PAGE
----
JWT Editorial: I think a potential reason for this is HR professionals are thinking more and more about the business and thus business leaders are thinking (and respecting) more and more about HR. IMO, has to be some sort of relationship between these two.
JWT: What are your three favorite online sources for industry information?
CP: My three favorite online sources for industry information:
Twitter and blogs because these sources provide information that is typically not covered in the mainstream.
Academic journals: great resources that incorporate academic research to real-world.
Fast Company – although this is typically a marketing source, it still represents many great ideas/articles that are applicable to HR, as HR/PR/Comm/Marketing these days can be integrated through similar efforts.
JWT Editorial: I wonder why folks don’t list analysts as a source of information. Are HR / HCM analysts just for large organizations? Btw, I love Fast Company as well… I still own the inaugural first 12 issues. Hello eBay…
JWT: 50 years from now, what's the most significant change that has taken place in our industry, and why?
CP: Most significant change that has taken place in our industry 50 years from now:
Technology – as we evolve with technology, not only does it impact the way we operate in HR, but it also changes the way that HR will have to address employee issues involving technology.
Legislation – we are already seeing new legislation that is making an impact in the our industry and it will only continue to make significant changes in our industry and how we operate.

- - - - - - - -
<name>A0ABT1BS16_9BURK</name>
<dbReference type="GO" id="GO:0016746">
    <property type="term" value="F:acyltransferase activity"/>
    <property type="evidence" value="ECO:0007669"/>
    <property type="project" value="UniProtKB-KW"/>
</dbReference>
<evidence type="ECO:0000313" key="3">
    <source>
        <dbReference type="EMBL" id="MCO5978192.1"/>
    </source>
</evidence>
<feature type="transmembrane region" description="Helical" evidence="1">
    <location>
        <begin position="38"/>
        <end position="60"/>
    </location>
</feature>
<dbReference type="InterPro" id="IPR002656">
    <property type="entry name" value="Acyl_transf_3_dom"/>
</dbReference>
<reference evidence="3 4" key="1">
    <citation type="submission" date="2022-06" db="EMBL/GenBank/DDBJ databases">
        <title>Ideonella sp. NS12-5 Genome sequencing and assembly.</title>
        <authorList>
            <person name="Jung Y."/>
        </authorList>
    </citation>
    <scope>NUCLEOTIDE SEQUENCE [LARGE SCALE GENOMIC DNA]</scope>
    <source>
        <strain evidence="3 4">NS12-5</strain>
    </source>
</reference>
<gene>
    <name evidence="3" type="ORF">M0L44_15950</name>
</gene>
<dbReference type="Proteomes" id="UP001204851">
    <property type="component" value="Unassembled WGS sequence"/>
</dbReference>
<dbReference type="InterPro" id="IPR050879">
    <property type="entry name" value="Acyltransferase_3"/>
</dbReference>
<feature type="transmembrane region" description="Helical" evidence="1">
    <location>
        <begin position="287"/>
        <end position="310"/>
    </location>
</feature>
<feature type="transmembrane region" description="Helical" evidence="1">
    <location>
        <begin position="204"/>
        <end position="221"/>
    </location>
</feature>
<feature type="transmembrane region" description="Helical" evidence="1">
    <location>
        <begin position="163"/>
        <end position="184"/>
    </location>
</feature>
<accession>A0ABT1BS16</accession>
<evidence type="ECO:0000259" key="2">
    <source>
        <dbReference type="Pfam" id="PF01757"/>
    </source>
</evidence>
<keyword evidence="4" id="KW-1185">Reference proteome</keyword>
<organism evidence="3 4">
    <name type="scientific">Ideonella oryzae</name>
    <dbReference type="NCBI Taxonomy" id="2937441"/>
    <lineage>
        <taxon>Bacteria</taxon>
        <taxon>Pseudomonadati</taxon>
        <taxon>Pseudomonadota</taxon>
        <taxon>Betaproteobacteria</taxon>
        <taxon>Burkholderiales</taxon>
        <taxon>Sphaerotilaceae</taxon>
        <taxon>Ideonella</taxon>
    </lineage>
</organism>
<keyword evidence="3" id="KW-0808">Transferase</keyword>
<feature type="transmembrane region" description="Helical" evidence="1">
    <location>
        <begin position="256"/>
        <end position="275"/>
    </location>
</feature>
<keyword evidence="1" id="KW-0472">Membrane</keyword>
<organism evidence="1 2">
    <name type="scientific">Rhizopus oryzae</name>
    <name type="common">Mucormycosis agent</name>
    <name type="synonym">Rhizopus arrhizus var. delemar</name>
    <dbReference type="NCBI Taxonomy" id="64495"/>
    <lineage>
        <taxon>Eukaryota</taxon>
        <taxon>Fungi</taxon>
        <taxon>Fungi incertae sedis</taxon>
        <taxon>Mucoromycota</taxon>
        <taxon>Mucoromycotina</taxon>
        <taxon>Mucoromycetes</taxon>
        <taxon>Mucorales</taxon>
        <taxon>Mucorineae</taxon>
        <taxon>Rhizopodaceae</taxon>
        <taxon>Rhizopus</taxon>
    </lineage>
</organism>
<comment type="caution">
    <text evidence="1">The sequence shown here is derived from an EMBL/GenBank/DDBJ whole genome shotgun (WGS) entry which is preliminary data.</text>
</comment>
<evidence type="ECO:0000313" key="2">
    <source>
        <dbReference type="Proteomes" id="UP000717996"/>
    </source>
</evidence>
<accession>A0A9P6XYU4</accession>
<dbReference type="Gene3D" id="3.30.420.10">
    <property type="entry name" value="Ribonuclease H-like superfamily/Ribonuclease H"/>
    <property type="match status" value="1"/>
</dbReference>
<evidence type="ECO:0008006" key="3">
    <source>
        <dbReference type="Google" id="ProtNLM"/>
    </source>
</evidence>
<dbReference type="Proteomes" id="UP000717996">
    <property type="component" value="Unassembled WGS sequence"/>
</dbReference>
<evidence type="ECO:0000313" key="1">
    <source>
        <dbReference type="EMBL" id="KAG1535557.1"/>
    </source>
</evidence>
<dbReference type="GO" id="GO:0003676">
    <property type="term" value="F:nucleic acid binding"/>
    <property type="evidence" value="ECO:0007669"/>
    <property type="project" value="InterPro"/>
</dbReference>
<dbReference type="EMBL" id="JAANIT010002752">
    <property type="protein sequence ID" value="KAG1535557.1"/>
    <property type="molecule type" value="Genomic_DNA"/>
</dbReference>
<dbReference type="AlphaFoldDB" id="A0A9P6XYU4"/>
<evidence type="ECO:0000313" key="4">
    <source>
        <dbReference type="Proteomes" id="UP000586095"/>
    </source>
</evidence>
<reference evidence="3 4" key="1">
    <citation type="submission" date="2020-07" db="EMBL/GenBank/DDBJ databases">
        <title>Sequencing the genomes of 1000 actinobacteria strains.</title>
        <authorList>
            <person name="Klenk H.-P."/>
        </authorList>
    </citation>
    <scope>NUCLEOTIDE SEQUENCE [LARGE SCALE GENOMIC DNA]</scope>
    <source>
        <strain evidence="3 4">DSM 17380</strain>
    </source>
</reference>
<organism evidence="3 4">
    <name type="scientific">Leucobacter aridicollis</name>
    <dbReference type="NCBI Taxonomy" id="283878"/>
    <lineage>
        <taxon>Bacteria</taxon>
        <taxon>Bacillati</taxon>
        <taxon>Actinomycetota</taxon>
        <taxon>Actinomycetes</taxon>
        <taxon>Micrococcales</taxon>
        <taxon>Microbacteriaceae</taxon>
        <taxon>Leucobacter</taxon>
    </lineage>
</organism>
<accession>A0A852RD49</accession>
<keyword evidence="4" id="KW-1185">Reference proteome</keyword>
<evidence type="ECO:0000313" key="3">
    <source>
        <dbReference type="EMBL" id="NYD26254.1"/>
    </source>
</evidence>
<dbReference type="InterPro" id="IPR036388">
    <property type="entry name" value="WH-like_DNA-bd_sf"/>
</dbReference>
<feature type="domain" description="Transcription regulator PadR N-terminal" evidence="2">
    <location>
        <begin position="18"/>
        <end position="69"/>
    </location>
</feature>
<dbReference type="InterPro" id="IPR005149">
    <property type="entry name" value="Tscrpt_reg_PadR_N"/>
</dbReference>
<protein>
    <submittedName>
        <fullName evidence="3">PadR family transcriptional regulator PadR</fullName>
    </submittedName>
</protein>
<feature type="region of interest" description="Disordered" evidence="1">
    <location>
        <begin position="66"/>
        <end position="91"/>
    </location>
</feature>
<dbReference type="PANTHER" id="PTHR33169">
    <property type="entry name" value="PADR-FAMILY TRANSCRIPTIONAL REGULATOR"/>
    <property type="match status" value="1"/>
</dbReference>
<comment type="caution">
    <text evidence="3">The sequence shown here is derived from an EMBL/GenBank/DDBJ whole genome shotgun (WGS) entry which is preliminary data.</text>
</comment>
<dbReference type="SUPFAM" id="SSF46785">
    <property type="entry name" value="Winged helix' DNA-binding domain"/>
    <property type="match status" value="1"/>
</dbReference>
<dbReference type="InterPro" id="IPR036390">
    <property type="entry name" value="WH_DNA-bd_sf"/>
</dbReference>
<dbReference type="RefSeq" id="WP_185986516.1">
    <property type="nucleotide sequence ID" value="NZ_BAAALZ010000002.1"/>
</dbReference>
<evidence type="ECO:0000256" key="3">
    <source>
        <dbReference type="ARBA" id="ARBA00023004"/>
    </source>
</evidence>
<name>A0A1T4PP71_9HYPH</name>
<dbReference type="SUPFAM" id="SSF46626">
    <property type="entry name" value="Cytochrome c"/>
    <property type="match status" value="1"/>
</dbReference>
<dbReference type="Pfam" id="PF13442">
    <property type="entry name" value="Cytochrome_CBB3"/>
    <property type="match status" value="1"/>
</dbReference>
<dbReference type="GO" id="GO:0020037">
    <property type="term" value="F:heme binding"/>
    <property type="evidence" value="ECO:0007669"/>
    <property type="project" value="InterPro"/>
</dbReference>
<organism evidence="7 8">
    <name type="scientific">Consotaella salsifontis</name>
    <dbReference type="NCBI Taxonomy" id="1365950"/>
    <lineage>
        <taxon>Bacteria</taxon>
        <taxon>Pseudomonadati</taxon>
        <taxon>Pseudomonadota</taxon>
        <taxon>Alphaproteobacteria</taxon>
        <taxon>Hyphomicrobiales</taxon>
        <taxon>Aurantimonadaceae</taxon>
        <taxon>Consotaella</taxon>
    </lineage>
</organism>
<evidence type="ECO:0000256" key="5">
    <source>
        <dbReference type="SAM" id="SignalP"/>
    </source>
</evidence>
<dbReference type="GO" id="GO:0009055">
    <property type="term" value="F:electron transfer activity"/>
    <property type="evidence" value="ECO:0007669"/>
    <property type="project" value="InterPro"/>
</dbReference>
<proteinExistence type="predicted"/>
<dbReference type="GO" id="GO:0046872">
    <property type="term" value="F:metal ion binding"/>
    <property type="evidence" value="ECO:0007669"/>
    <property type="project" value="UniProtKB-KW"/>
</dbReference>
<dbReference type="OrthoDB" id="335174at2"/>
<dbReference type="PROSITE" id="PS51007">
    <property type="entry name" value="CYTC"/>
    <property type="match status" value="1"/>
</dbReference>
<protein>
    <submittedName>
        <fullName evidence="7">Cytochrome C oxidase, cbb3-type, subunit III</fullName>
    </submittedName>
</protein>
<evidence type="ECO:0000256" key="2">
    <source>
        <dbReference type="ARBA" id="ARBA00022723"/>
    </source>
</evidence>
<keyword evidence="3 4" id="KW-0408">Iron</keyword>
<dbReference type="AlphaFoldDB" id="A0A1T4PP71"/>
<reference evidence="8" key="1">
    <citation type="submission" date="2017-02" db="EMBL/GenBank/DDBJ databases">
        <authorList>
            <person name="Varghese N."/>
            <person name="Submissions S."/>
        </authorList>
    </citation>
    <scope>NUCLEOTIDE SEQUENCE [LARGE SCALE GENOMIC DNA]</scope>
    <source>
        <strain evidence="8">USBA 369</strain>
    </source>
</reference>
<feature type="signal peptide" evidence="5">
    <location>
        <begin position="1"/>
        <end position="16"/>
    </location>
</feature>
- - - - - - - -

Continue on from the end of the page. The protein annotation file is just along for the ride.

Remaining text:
And I hope that the profession/industry continues to make large strides to build our role in the business through automated processes and social media. We are so focused on eliminating social media from employees at work. Maybe we will begin to trust employees and realize they are not all there to do harm.
Biggest change I would like to see is that career pathing would be put to rest since so many organizations do it terribly today. A lot of organizations feel that they have to develop a career path to show there are opportunities for advancement, but when employees ask how to get to the next step no one can tell them how. If organizations do the right thing and truthfully develop employees to the next level, career paths do not have to be created.
JWT Editorial: Nice. I wonder if career pathing should be done at the individual level… meaning portability with one’s career. I create a career path and when I am with your firm it can be molded to fit, etc. but as I move on… my career path moves with me, not stuck in your organization, etc. From a technology perspective – anyone doing that already?
Chris Ponder, Regional HR Manager, Merry Maids/ServiceMaster. Connect with Chris:
Editor's Note - This is the fifth in a series of interviews with HR & recruiting folks by William Tincup. By the way… have you ever had the opportunity to meet this man? William? Fascinating guy. The Q&A we'll have to turn around onto him at some point actually. A bit about his story here, on tincup.com. He's also guest starred on an episode of FOTv in the past - probably one of the finest performances we've ever seen on the show. Yep, we're Tincup fanboys and fangirls over here at FOT. No problem admitting that whatsoever.